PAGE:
21 Do’s and Don’ts to Master Trade Show Prospecting

Tradeshow Prospecting DiscoverOrg

As a prospecting platform, trade shows can be a fantastic forum for generating demand, building relationships with your prospects and filling your pipeline. For starters, the audience is already pre-qualified – attendees are there because the event addresses a field where they have interest. Additionally, those who attend are often actively researching solutions to challenges their organizations are working to solve. Because of these factors, there is no better place than a trade show to reach many decision makers at the same time and place. Positioning yourself well, and forming a solid prospecting strategy before the show, will ensure that you maximize the potential of the show and walk away with a solid list of prospects.

When people think of exhibiting at a trade show, the first thing to come to mind is the booth. This is, of course, the space where majority of your interactions with prospects will take place. It should go without saying that you should ensure that your booth location is well-selected, that the display is well-designed to communicate branding and facilitate discussions, and is properly staffed. However, to elevate your impact beyond the booth, have a look below at our list of important Do’s and Don’ts that may give you some new ideas for how to maximize the value your team gets from trade shows:

Turn Targeting On

  • Do leverage the information you can gather on attendees before the event if available from the show producer. Identify those that fit your ideal profile – whether that be company or role or both – and target those to invite to the visit with you at the show. Use a technology such as Paste n’ Go to either verify or append the information provided to ensure that your message gets to the intended person.
  • Do use a qualifying question with show attendees who approach your booth to understand if they might be a good fit for your solution. For example, DiscoverOrg asks trade show attendees, “Do you sell to IT people?” This helps to filter the large audience at any given show to our specific targets.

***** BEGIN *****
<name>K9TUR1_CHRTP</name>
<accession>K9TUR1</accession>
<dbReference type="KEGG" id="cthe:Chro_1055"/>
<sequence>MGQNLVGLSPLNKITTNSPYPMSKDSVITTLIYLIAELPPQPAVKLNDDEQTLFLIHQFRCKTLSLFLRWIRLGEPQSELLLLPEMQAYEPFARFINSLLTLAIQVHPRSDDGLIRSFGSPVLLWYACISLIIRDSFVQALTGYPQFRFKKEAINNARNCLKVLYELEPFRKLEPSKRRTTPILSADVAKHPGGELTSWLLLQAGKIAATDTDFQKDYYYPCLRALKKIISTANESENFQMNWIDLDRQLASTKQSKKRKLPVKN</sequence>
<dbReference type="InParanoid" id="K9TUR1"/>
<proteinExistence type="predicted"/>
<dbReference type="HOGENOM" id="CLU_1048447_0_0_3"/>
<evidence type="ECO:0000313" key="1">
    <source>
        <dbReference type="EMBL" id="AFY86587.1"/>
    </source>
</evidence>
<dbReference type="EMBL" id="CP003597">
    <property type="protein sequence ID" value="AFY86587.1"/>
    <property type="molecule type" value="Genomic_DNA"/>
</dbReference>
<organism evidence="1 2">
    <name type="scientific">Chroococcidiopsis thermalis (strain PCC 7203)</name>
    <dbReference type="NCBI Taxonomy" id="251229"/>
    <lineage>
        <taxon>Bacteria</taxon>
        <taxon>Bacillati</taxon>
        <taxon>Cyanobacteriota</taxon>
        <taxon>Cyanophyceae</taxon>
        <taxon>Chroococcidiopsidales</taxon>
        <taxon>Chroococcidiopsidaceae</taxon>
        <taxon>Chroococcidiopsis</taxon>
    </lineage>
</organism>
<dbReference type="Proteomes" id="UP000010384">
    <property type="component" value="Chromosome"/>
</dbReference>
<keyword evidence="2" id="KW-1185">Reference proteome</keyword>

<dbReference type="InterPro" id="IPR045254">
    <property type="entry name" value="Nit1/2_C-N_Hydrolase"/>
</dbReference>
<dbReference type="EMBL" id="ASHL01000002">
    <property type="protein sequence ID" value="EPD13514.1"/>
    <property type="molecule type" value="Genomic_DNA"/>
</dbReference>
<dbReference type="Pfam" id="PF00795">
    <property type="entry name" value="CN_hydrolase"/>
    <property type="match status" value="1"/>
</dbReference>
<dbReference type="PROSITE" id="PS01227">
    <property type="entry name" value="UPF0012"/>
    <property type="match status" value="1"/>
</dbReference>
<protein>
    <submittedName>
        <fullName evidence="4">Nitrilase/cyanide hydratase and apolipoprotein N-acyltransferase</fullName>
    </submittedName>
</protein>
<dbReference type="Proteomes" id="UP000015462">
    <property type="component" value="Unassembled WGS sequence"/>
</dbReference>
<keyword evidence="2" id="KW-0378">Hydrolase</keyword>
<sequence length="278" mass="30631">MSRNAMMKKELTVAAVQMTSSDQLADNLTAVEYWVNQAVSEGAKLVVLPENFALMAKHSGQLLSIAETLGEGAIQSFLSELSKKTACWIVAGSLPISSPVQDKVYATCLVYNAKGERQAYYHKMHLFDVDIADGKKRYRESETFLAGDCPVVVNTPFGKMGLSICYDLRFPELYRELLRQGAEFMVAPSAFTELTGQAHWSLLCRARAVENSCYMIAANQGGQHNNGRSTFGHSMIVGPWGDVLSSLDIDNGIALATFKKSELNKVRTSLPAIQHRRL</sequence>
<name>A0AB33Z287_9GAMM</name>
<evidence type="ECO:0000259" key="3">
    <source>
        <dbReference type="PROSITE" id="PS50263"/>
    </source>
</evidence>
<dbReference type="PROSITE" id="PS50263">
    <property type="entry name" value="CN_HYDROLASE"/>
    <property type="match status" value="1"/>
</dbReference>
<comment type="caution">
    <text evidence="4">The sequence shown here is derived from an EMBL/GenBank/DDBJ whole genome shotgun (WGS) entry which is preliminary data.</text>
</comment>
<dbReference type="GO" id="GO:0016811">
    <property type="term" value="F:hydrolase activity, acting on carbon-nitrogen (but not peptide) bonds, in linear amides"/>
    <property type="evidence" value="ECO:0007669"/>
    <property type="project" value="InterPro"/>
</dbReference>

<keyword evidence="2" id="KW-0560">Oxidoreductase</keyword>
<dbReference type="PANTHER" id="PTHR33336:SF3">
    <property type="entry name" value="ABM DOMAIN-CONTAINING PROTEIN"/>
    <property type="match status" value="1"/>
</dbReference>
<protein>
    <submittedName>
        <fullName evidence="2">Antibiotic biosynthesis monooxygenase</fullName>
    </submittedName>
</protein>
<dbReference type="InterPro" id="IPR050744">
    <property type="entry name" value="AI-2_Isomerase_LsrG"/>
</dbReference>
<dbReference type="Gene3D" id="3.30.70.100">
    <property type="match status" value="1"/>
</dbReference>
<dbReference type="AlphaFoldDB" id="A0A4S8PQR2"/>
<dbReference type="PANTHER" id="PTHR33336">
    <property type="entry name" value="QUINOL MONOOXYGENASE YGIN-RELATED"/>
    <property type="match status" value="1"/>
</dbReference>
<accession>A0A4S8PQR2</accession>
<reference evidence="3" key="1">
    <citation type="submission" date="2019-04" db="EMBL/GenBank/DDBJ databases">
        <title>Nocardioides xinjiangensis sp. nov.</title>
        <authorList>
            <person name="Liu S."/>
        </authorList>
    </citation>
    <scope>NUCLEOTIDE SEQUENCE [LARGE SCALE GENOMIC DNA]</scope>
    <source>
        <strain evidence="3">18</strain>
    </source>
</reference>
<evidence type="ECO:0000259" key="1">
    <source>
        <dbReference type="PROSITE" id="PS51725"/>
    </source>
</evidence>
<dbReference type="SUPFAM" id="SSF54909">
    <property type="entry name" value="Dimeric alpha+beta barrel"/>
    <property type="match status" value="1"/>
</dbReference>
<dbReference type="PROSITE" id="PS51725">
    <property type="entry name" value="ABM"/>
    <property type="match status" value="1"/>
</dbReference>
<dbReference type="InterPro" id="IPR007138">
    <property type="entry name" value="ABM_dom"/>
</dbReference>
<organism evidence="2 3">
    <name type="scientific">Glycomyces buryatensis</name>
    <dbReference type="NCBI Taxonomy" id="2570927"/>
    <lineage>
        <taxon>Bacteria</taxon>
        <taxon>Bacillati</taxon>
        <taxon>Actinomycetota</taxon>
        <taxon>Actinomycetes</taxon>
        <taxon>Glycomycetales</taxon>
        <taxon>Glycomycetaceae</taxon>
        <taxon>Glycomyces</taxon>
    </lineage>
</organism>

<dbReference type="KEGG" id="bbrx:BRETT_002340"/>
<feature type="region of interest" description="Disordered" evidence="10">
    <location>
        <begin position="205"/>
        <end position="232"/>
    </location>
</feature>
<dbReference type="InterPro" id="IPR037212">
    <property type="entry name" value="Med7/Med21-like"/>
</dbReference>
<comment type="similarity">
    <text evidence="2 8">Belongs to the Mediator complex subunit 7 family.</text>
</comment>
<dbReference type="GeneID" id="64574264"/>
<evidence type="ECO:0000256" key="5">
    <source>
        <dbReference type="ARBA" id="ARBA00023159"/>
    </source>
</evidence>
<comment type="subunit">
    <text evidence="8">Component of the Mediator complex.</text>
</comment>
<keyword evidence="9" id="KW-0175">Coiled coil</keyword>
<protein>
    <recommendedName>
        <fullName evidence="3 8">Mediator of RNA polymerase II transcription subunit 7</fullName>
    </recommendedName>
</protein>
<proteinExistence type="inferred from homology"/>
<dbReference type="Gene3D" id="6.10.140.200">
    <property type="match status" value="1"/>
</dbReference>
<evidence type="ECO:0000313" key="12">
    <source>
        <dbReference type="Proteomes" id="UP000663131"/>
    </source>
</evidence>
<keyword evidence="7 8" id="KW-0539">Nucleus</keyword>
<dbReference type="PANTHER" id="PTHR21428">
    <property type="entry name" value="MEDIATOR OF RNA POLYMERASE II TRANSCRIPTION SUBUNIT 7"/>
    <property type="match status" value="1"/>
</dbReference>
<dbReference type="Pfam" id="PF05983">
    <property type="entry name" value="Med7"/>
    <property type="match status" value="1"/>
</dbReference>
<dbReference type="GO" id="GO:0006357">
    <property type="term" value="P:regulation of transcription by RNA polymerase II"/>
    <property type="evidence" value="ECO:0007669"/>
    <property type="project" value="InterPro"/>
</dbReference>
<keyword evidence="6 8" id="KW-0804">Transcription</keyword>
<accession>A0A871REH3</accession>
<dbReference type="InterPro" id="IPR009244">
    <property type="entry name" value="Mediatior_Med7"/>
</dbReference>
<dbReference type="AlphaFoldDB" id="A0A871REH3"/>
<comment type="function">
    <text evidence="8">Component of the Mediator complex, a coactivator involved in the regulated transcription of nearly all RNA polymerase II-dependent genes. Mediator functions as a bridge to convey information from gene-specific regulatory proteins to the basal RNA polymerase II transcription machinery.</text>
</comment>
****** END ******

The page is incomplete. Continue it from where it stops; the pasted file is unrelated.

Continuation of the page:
• Don’t spend time performing in-depth demos of your solution to just anyone who approaches your booth. Not everyone is a good fit. Instead, give high-level presentations or demos to a larger audience to help identify who the serious prospects are and save the details for them.
  • Do target your messaging based on the theme and audience of the show. Creating messaging designed for the specific audience will yield better results.
  • Do invite customers and prospects from the area to attend the show (especially if you have free passes to give away) or a hospitality event you’re sponsoring. Nothing beats the voice of a satisfied customer mixing with your prospects. And who doesn’t like a VIP invite?
  • Don’t bring every piece of collateral your company has developed. These things rarely make it past the hotel trash can. You should use collateral as an opportunity for follow up after the show and tailor to the specific interests of each prospect.
  • Do get the badge scanner if offered by the trade show. Nowadays, many attendees depend on their information being gathered this way so that they no longer bring a supply of business cards.

 Practice and Plan for Perfection

  • Do announce your participation in an event on your web site and social media networks to highlight where your booth is located and provide a reason for attendees to visit – new product demonstration, new innovation, attend a demonstration, and prize drawings are all great offerings to entice visitors to your booth.